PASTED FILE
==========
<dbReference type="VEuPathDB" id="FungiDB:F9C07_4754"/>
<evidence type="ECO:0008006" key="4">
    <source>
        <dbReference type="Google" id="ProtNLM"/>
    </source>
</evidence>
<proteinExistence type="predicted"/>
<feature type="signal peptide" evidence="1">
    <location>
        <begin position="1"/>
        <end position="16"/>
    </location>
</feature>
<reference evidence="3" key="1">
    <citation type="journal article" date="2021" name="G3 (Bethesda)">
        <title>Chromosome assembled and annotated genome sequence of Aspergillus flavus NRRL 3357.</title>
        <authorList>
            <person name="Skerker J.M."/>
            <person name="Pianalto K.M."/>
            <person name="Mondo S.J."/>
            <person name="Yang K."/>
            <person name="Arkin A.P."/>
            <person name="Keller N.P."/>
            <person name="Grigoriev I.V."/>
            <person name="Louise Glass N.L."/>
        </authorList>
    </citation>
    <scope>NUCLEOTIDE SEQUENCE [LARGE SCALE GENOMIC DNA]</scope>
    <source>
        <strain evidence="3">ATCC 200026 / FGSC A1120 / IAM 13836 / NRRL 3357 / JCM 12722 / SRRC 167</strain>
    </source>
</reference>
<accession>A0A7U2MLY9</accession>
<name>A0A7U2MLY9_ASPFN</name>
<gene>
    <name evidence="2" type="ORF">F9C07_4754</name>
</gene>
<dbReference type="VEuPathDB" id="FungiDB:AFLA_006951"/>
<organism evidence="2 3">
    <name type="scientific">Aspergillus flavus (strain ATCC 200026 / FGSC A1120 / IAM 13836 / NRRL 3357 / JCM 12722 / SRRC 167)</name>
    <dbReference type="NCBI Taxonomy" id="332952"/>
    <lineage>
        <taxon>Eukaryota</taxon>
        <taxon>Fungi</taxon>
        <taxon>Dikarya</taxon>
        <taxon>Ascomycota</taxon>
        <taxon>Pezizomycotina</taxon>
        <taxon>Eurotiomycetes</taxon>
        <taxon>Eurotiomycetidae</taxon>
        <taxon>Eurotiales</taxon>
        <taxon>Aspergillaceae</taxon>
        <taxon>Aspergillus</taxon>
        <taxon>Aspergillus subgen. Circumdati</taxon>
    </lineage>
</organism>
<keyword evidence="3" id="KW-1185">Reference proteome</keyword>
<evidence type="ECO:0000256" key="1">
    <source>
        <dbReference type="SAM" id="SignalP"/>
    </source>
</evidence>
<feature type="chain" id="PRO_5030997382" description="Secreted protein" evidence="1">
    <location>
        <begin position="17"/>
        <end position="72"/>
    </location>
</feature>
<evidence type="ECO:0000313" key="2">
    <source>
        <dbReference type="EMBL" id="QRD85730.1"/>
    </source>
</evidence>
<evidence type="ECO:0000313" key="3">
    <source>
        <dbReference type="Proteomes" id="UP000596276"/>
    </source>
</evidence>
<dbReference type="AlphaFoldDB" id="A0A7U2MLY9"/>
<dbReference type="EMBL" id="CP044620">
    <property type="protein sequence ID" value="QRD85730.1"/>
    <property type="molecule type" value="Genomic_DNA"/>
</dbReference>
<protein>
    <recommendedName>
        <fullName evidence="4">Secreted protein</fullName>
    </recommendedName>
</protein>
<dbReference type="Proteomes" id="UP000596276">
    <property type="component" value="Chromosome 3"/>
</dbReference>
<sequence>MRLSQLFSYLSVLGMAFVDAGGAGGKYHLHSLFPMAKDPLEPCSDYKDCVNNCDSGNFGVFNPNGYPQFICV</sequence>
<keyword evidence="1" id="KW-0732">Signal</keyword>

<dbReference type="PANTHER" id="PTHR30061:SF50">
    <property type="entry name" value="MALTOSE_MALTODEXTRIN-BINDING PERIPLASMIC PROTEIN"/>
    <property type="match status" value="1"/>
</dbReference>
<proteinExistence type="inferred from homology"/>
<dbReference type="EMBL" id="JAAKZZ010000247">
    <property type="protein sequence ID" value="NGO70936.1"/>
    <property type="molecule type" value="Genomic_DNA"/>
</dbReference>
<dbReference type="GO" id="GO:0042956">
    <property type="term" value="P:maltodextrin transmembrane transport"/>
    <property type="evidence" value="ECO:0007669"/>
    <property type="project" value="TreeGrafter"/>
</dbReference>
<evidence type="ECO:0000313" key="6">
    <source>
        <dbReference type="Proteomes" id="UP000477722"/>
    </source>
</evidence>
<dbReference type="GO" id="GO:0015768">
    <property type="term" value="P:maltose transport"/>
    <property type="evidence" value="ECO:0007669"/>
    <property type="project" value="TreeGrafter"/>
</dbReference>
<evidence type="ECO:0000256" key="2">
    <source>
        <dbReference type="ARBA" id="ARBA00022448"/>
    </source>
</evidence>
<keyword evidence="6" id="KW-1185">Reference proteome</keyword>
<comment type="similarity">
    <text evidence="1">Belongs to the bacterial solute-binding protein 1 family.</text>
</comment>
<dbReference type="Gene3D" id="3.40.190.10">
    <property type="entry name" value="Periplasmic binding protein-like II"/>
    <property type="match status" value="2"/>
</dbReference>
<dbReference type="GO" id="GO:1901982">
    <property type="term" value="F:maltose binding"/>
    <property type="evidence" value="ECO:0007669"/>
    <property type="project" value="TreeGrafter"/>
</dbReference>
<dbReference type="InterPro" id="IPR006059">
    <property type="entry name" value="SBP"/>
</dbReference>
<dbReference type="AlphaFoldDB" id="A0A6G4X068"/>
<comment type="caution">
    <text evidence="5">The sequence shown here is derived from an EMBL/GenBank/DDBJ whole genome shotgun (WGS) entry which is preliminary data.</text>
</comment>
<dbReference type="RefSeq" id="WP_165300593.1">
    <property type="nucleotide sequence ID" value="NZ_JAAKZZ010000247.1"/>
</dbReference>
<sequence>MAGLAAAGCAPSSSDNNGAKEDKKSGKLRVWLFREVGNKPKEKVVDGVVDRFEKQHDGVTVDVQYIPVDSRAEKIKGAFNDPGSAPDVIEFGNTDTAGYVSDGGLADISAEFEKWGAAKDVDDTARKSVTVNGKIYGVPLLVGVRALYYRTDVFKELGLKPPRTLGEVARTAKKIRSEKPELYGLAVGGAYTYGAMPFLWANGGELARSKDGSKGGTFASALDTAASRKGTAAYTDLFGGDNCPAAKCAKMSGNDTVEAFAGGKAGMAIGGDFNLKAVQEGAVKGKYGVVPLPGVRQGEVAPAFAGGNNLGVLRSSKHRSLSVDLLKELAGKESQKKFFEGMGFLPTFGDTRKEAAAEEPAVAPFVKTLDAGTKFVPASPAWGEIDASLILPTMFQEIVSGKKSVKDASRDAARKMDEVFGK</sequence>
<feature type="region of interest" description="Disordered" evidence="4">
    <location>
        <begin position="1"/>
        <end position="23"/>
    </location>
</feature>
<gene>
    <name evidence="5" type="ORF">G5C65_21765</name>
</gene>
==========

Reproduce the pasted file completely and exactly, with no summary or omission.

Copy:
<dbReference type="VEuPathDB" id="FungiDB:F9C07_4754"/>
<evidence type="ECO:0008006" key="4">
    <source>
        <dbReference type="Google" id="ProtNLM"/>
    </source>
</evidence>
<proteinExistence type="predicted"/>
<feature type="signal peptide" evidence="1">
    <location>
        <begin position="1"/>
        <end position="16"/>
    </location>
</feature>
<reference evidence="3" key="1">
    <citation type="journal article" date="2021" name="G3 (Bethesda)">
        <title>Chromosome assembled and annotated genome sequence of Aspergillus flavus NRRL 3357.</title>
        <authorList>
            <person name="Skerker J.M."/>
            <person name="Pianalto K.M."/>
            <person name="Mondo S.J."/>
            <person name="Yang K."/>
            <person name="Arkin A.P."/>
            <person name="Keller N.P."/>
            <person name="Grigoriev I.V."/>
            <person name="Louise Glass N.L."/>
        </authorList>
    </citation>
    <scope>NUCLEOTIDE SEQUENCE [LARGE SCALE GENOMIC DNA]</scope>
    <source>
        <strain evidence="3">ATCC 200026 / FGSC A1120 / IAM 13836 / NRRL 3357 / JCM 12722 / SRRC 167</strain>
    </source>
</reference>
<accession>A0A7U2MLY9</accession>
<name>A0A7U2MLY9_ASPFN</name>
<gene>
    <name evidence="2" type="ORF">F9C07_4754</name>
</gene>
<dbReference type="VEuPathDB" id="FungiDB:AFLA_006951"/>
<organism evidence="2 3">
    <name type="scientific">Aspergillus flavus (strain ATCC 200026 / FGSC A1120 / IAM 13836 / NRRL 3357 / JCM 12722 / SRRC 167)</name>
    <dbReference type="NCBI Taxonomy" id="332952"/>
    <lineage>
        <taxon>Eukaryota</taxon>
        <taxon>Fungi</taxon>
        <taxon>Dikarya</taxon>
        <taxon>Ascomycota</taxon>
        <taxon>Pezizomycotina</taxon>
        <taxon>Eurotiomycetes</taxon>
        <taxon>Eurotiomycetidae</taxon>
        <taxon>Eurotiales</taxon>
        <taxon>Aspergillaceae</taxon>
        <taxon>Aspergillus</taxon>
        <taxon>Aspergillus subgen. Circumdati</taxon>
    </lineage>
</organism>
<keyword evidence="3" id="KW-1185">Reference proteome</keyword>
<evidence type="ECO:0000256" key="1">
    <source>
        <dbReference type="SAM" id="SignalP"/>
    </source>
</evidence>
<feature type="chain" id="PRO_5030997382" description="Secreted protein" evidence="1">
    <location>
        <begin position="17"/>
        <end position="72"/>
    </location>
</feature>
<evidence type="ECO:0000313" key="2">
    <source>
        <dbReference type="EMBL" id="QRD85730.1"/>
    </source>
</evidence>
<evidence type="ECO:0000313" key="3">
    <source>
        <dbReference type="Proteomes" id="UP000596276"/>
    </source>
</evidence>
<dbReference type="AlphaFoldDB" id="A0A7U2MLY9"/>
<dbReference type="EMBL" id="CP044620">
    <property type="protein sequence ID" value="QRD85730.1"/>
    <property type="molecule type" value="Genomic_DNA"/>
</dbReference>
<protein>
    <recommendedName>
        <fullName evidence="4">Secreted protein</fullName>
    </recommendedName>
</protein>
<dbReference type="Proteomes" id="UP000596276">
    <property type="component" value="Chromosome 3"/>
</dbReference>
<sequence>MRLSQLFSYLSVLGMAFVDAGGAGGKYHLHSLFPMAKDPLEPCSDYKDCVNNCDSGNFGVFNPNGYPQFICV</sequence>
<keyword evidence="1" id="KW-0732">Signal</keyword>

<dbReference type="PANTHER" id="PTHR30061:SF50">
    <property type="entry name" value="MALTOSE_MALTODEXTRIN-BINDING PERIPLASMIC PROTEIN"/>
    <property type="match status" value="1"/>
</dbReference>
<proteinExistence type="inferred from homology"/>
<dbReference type="EMBL" id="JAAKZZ010000247">
    <property type="protein sequence ID" value="NGO70936.1"/>
    <property type="molecule type" value="Genomic_DNA"/>
</dbReference>
<dbReference type="GO" id="GO:0042956">
    <property type="term" value="P:maltodextrin transmembrane transport"/>
    <property type="evidence" value="ECO:0007669"/>
    <property type="project" value="TreeGrafter"/>
</dbReference>
<evidence type="ECO:0000313" key="6">
    <source>
        <dbReference type="Proteomes" id="UP000477722"/>
    </source>
</evidence>
<dbReference type="GO" id="GO:0015768">
    <property type="term" value="P:maltose transport"/>
    <property type="evidence" value="ECO:0007669"/>
    <property type="project" value="TreeGrafter"/>
</dbReference>
<evidence type="ECO:0000256" key="2">
    <source>
        <dbReference type="ARBA" id="ARBA00022448"/>
    </source>
</evidence>
<keyword evidence="6" id="KW-1185">Reference proteome</keyword>
<comment type="similarity">
    <text evidence="1">Belongs to the bacterial solute-binding protein 1 family.</text>
</comment>
<dbReference type="Gene3D" id="3.40.190.10">
    <property type="entry name" value="Periplasmic binding protein-like II"/>
    <property type="match status" value="2"/>
</dbReference>
<dbReference type="GO" id="GO:1901982">
    <property type="term" value="F:maltose binding"/>
    <property type="evidence" value="ECO:0007669"/>
    <property type="project" value="TreeGrafter"/>
</dbReference>
<dbReference type="InterPro" id="IPR006059">
    <property type="entry name" value="SBP"/>
</dbReference>
<dbReference type="AlphaFoldDB" id="A0A6G4X068"/>
<comment type="caution">
    <text evidence="5">The sequence shown here is derived from an EMBL/GenBank/DDBJ whole genome shotgun (WGS) entry which is preliminary data.</text>
</comment>
<dbReference type="RefSeq" id="WP_165300593.1">
    <property type="nucleotide sequence ID" value="NZ_JAAKZZ010000247.1"/>
</dbReference>
<sequence>MAGLAAAGCAPSSSDNNGAKEDKKSGKLRVWLFREVGNKPKEKVVDGVVDRFEKQHDGVTVDVQYIPVDSRAEKIKGAFNDPGSAPDVIEFGNTDTAGYVSDGGLADISAEFEKWGAAKDVDDTARKSVTVNGKIYGVPLLVGVRALYYRTDVFKELGLKPPRTLGEVARTAKKIRSEKPELYGLAVGGAYTYGAMPFLWANGGELARSKDGSKGGTFASALDTAASRKGTAAYTDLFGGDNCPAAKCAKMSGNDTVEAFAGGKAGMAIGGDFNLKAVQEGAVKGKYGVVPLPGVRQGEVAPAFAGGNNLGVLRSSKHRSLSVDLLKELAGKESQKKFFEGMGFLPTFGDTRKEAAAEEPAVAPFVKTLDAGTKFVPASPAWGEIDASLILPTMFQEIVSGKKSVKDASRDAARKMDEVFGK</sequence>
<feature type="region of interest" description="Disordered" evidence="4">
    <location>
        <begin position="1"/>
        <end position="23"/>
    </location>
</feature>
<gene>
    <name evidence="5" type="ORF">G5C65_21765</name>
</gene>